Is high oily fish intake achievable and how does it affect nutrient status in 8-9-year-old children? the FiSK Junior trial

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Is high oily fish intake achievable and how does it affect nutrient status in 8-9-year-old children? the FiSK Junior trial. / Vuholm, Stine; Teisen, Marie Nygaard; Buch, Nanna Glent; Stark, Ken D; Jakobsen, Jette; Mølgaard, Christian; Lauritzen, Lotte; Damsgaard, Camilla Trab.

I: European Journal of Nutrition, 09.05.2019.

Publikation: Bidrag til tidsskriftTidsskriftartikelForskningfagfællebedømt

Harvard

Vuholm, S, Teisen, MN, Buch, NG, Stark, KD, Jakobsen, J, Mølgaard, C, Lauritzen, L & Damsgaard, CT 2019, 'Is high oily fish intake achievable and how does it affect nutrient status in 8-9-year-old children? the FiSK Junior trial', European Journal of Nutrition. https://doi.org/10.1007/s00394-019-01981-y

APA

Vuholm, S., Teisen, M. N., Buch, N. G., Stark, K. D., Jakobsen, J., Mølgaard, C., ... Damsgaard, C. T. (2019). Is high oily fish intake achievable and how does it affect nutrient status in 8-9-year-old children? the FiSK Junior trial. European Journal of Nutrition. https://doi.org/10.1007/s00394-019-01981-y

Vancouver

Vuholm S, Teisen MN, Buch NG, Stark KD, Jakobsen J, Mølgaard C o.a. Is high oily fish intake achievable and how does it affect nutrient status in 8-9-year-old children? the FiSK Junior trial. European Journal of Nutrition. 2019 maj 9. https://doi.org/10.1007/s00394-019-01981-y

Author

Vuholm, Stine ; Teisen, Marie Nygaard ; Buch, Nanna Glent ; Stark, Ken D ; Jakobsen, Jette ; Mølgaard, Christian ; Lauritzen, Lotte ; Damsgaard, Camilla Trab. / Is high oily fish intake achievable and how does it affect nutrient status in 8-9-year-old children? the FiSK Junior trial. I: European Journal of Nutrition. 2019.

Bibtex

@article{30b363feb9f540dfba753d9b3c47124b,
title = "Is high oily fish intake achievable and how does it affect nutrient status in 8-9-year-old children?: the FiSK Junior trial",
abstract = "Purpose: Most children do not meet dietary guidelines for fish intake. Fish is the main source of EPA (20:5n-3), DHA (22:6n-3) and vitamin D, but may replace better iron sources such as meat. We investigated if intake of 300 g/week oily fish was achievable in children and how it affected their nutrient status. Additionally, we validated a fish food frequency questionnaire (FFQ) by correlations against EPA + DHA in red blood cells (RBC).Methods: In a randomised 12-week trial, 199 children (8-9 years) received oily fish or poultry (control) to be eaten five times/week. We measured dietary intake and analysed fasting RBC EPA + DHA, serum 25-hydroxyvitamin D (25(OH)D), blood haemoglobin and plasma ferritin.Results: 197 (99{\%}) children completed the study. The median (25th-75th percentile) intake was 375 (325-426) and 400 (359-452) g/week oily fish and poultry, respectively. The fish group increased their intake of EPA + DHA by 749 (593-891) mg/day and vitamin D by 3.1 (1.6-3.8) µg/day. Endpoint RBC EPA + DHA was 2.3 (95{\%} CI 1.9; 2.6) fatty acid {\%}-point higher than the poultry group (P < 0.001). The fish group avoided the expected 25(OH)D winter decline (P < 0.001) and had 23{\%}-point less vitamin D insufficiency (winter subgroup, n = 82). Haemoglobin and ferritin decreased slightly in both groups (P < 0.05), but the number of children with low values did not change (P > 0.14). FFQ estimates moderately reflected habitual intake (r = 0.28-0.35) and sufficiently captured intervention-introduced changes in intake (r > 0.65).Conclusion: Oily fish intake of 300 g/week was achievable and improved children's EPA + DHA and 25(OH)D status, without markedly compromising iron status. These results justify public health initiatives focusing on children's fish intake.",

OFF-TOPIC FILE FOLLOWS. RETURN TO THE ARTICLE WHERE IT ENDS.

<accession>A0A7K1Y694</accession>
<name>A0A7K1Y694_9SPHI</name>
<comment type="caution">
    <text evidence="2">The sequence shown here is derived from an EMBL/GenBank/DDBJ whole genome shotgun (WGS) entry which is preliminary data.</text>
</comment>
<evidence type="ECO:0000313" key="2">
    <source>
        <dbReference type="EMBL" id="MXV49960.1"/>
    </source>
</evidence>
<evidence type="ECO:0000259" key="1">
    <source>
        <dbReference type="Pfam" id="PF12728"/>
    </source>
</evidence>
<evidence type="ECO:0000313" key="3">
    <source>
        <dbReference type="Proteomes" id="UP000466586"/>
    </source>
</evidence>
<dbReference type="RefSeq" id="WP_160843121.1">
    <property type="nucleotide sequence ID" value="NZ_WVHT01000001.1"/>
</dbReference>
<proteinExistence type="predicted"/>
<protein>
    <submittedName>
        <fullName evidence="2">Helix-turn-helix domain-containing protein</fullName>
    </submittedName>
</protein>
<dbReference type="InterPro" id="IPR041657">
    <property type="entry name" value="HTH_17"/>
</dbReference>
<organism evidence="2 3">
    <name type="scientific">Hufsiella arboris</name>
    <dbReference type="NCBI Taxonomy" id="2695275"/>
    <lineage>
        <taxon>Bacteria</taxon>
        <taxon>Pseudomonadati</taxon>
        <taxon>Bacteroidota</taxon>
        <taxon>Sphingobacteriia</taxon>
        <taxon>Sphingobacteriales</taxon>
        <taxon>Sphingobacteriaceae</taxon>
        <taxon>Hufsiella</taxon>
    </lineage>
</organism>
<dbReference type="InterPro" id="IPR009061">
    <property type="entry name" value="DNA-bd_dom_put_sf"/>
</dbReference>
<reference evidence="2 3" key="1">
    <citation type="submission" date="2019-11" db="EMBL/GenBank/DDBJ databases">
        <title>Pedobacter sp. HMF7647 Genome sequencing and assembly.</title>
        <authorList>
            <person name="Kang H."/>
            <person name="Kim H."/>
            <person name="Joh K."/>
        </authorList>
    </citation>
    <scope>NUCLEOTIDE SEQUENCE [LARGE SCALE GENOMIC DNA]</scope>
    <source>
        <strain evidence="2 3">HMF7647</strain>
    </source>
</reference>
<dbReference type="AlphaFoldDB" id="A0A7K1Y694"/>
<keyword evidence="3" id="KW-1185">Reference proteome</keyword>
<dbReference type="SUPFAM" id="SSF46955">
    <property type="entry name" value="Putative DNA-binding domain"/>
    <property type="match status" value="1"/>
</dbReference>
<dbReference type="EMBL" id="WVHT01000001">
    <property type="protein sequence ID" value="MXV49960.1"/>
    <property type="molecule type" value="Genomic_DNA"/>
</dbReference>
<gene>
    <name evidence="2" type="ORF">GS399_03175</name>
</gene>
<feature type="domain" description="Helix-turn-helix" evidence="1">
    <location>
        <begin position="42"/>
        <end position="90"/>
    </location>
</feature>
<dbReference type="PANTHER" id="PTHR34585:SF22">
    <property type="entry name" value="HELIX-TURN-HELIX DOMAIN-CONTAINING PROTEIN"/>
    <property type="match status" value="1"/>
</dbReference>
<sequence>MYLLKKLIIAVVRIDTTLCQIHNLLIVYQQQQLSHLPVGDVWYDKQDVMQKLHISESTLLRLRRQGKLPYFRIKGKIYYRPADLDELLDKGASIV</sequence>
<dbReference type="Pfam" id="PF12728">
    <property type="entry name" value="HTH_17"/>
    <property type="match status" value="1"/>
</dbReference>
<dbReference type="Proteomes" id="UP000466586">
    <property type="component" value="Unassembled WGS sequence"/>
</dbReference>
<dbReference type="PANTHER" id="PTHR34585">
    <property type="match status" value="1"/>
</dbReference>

keywords = "Faculty of Science, Docosahexaenoic acid (DHA), Eicosapentaenoic acid (EPA), Vitamin D, Iron, n-3 Long-chain polyunsaturated fatty acids (n-3 LCPUFA)",
author = "Stine Vuholm and Teisen, {Marie Nygaard} and Buch, {Nanna Glent} and Stark, {Ken D} and Jette Jakobsen and Christian M{\o}lgaard and Lotte Lauritzen and Damsgaard, {Camilla Trab}",
note = "CURIS 2019 NEXS 160",
year = "2019",
month = "5",
day = "9",
doi = "10.1007/s00394-019-01981-y",
language = "English",
journal = "European Journal of Nutrition",
issn = "1436-6207",